Average one-bedroom rent: $3,130/month, per TripleMint. If you're willing to take the L a few stops past Bedford, though, Faricelli is confident you can find something in the $1,800 to $2,200 range.
What you get: If you want a pre-war walk-up with a lot of character, you can find that in Williamsburg. If you want a luxury-esque building with all-new hardware and a ton of amenities, you can get that, too.
Why you want it: North Williamsburg is basically the East Village of Brooklyn, says Tretter: hip, trendy, and heavily gentrified. What used to be a working-class neighborhood of Jewish, European, and Hispanic immigrants is now home to approximately a billion new developments, including a crop of swanky high-rises along the waterfront. That said, the neighborhood's list of local attractions is pretty much endless, and the list of companies flocking to the area is ever-growing. Bedford is the main post-hipster drag, though you'll be better off veering away from it. Meander over to Radegast for some Teutonic day drinking, investigate the untapped wonders of Japanese-Jewish fusion at Shalom Japan, or celebrate a special occasion with a 19-course Scandinavian tasting menu at Aska, which on the bright side, is definitely less expensive than your apartment. A sign of the times: In the last few years, Williamsburg has (controversially, though conveniently) welcomed its first Starbucks, Whole Foods, and Apple Store.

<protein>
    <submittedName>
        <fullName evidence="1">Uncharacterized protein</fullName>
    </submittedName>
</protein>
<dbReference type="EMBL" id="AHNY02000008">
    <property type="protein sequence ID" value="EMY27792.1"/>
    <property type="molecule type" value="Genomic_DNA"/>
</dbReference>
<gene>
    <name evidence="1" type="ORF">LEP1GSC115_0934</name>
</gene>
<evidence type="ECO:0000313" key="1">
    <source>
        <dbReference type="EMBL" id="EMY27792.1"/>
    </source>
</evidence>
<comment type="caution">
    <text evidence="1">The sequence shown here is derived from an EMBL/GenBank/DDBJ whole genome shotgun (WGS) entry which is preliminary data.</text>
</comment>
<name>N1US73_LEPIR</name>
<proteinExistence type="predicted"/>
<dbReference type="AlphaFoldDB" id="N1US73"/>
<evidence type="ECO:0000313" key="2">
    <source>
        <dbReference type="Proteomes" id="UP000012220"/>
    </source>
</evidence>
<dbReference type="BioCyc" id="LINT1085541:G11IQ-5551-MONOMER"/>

Nearest subways: You're pretty much stuck with the L train (with stops at Bedford Ave, Lorimer St, and Graham Ave), which Faricelli promises can get you to Manhattan in eight minutes -- but only if it's running. But while the L's impending 2019 shutdown is a (very reasonable) deterrent for some, Faricelli is confident "the city's not going to leave everybody hanging to dry." You can also get the J, M, and Z trains at Marcy Ave.